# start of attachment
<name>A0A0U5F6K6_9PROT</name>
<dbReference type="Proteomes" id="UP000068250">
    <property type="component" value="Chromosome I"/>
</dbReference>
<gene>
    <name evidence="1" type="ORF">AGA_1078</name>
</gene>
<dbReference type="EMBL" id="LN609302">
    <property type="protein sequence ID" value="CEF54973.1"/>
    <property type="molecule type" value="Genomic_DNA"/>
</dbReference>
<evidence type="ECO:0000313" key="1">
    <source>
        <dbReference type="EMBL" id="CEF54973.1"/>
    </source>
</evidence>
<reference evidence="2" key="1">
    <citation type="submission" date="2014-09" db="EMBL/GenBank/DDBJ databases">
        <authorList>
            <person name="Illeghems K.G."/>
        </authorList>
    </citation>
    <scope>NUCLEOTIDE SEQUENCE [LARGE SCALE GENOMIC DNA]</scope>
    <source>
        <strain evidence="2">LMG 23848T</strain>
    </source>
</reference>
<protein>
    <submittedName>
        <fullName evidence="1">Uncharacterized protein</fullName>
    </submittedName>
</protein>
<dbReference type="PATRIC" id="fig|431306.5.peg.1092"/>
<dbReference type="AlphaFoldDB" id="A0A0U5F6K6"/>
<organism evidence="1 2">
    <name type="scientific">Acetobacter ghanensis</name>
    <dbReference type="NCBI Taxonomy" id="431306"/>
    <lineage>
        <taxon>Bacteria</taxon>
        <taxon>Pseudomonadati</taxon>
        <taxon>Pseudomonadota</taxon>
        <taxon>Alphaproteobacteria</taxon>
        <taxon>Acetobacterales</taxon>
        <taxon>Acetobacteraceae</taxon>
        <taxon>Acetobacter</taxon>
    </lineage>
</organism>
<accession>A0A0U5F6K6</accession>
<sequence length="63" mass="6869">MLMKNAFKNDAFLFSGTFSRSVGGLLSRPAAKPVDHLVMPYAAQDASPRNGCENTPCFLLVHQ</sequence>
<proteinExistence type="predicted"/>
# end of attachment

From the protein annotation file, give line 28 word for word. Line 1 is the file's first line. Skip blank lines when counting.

<protein>